More respect, less criminalization for migrant workers, UN rights expert urges

27 October 2014 | Press Releases

New York, 24 October 2014 – The lack of political will to stand up for migrant workers’ rights remains the greatest challenge to the protection of this “very vulnerable” group of human beings, an independent United Nations expert affirmed today.

Migrant workers in India cook a meal. Photo: World Bank/Curt Carnemark

Migrant workers in India cook a meal. Photo: World Bank/Curt Carnemark

Speaking before the General Assembly’s Third Committee, which reviews the work accomplished by the UN’s independent human rights experts, Francisco Carrion Mena, Chairperson of the UN Committee on the Rights of Migrant Workers and their Families (CMW), warned that some Member States “mistakenly consider border areas as exempt from human rights obligations.”

“States’ legitimate interests in securing their borders and exercising immigration control cannot override their obligation to respect, protect and fulfil the human rights of all persons in all areas under their jurisdiction, regardless of their migration status,” Mr. Carrion Mena said as he presented his annual report to the Committee.

The CMW Chairperson lamented the growing number of lives lost at sea and on land as a result of insufficient channels of migration, suggesting that States could better their efforts in ensuring migrants a safer avenue of passage.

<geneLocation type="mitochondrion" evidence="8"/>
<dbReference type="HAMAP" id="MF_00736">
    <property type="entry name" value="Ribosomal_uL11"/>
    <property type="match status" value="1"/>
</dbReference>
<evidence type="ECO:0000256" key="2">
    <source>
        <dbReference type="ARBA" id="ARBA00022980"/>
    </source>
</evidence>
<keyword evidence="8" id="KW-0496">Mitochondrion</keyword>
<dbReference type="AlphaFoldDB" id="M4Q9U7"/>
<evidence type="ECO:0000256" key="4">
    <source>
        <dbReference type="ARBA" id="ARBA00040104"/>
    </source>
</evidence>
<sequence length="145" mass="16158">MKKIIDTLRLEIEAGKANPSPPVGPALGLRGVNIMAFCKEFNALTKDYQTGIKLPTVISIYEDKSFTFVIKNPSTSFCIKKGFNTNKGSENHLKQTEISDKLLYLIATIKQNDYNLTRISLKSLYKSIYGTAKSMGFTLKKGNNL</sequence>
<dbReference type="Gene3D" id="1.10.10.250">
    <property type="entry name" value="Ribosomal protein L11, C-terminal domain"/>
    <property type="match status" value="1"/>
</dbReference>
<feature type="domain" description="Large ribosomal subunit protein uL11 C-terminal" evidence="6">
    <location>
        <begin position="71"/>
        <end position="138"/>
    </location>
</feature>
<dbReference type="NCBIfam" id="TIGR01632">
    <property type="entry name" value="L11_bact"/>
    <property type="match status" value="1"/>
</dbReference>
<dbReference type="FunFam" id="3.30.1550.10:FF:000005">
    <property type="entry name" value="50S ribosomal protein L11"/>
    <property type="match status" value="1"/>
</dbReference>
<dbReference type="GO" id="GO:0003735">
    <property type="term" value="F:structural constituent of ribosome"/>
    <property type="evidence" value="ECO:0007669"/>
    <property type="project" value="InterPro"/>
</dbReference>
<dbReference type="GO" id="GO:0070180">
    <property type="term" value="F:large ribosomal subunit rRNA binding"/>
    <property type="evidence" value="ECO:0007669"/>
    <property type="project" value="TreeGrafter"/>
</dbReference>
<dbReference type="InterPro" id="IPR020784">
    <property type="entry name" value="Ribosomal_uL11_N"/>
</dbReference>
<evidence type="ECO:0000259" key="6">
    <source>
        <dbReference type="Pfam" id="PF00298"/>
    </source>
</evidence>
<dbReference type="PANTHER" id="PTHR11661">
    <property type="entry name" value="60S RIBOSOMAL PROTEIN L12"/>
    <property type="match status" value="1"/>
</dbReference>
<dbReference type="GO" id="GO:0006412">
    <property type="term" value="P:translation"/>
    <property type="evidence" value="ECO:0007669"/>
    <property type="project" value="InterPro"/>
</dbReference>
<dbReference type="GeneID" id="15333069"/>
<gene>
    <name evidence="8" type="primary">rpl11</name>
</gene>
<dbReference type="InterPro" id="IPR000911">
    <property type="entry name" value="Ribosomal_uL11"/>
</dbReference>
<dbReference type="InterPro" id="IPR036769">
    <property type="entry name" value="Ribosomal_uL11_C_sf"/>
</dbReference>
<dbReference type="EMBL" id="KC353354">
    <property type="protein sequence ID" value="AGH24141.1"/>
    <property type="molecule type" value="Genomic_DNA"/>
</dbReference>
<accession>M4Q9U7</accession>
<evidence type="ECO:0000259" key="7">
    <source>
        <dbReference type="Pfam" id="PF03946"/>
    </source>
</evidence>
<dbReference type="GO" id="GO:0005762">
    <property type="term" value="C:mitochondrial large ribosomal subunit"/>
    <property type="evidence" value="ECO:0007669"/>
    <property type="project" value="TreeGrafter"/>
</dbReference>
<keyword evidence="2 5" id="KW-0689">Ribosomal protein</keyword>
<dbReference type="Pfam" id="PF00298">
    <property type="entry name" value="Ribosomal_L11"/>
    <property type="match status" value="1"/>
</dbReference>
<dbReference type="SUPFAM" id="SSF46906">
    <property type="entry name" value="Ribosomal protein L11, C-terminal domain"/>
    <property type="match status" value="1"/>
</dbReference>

In particular, he cited the 300 immigrants who died when their boat sank off the coast of Lampedusa, Italy, last year while also recalling that “just last month 500 migrants, including 100 children, drowned in the middle of the Mediterranean when smugglers rammed their boat.”

According to the International Organization for Migration (IOM), the Mediterranean has become an extremely perilous crossing point for the thousands of migrants who seek a better life in Europe. IOM figures, in fact, have documented more than 3,000 deaths in the Mediterranean from January to September 2014 while reporting 230 deaths along the US-Mexican border for the same period.

On that note, Mr. Carrion Mena underlined the contributions the world’s estimated 230 million migrants make to the economic, social and cultural development of their host nations and their communities back home, adding that “too often these contributions go unrecognized.” More often than not, he continued, the migrants suffer for their irregular status at the hands of those who employ them.

“Migrants continue to suffer exploitation, xenophobic violence and abuse, especially those in an irregular situation,” he stated. “For example, Qatar has acknowledged that almost 1000 migrants died over the past two years in work-related incidents and illnesses.”

The CMW Chairperson told the Committee that his report made a number of “concrete recommendations” to States parties, including enacting legislation and other reforms to eliminate all forms of discrimination against migrants; strengthening law enforcement and criminal justice responses to xenophobia and violence and enable migrants to access justice; creating campaigns to end negative and inaccurate public messages and promote tolerance and respect for migrants; and collecting and disseminating accurate data on discrimination and on the positive contributions that migrants make to the development of both their host countries and home communities.

After being adopted by the UN General Assembly in December 1990, it took 13 years for the International Convention on the Rights of Migrant Workers and their Families (ICRMW) to come into force – the longest of any of the 10 core international human rights instruments – due to its very slow ratification rate. As he concluded, Mr. Carrion Mena urged Member States to ratify the ICRMW.

Only 47 States have done so since the Convention was adopted almost 25 years ago.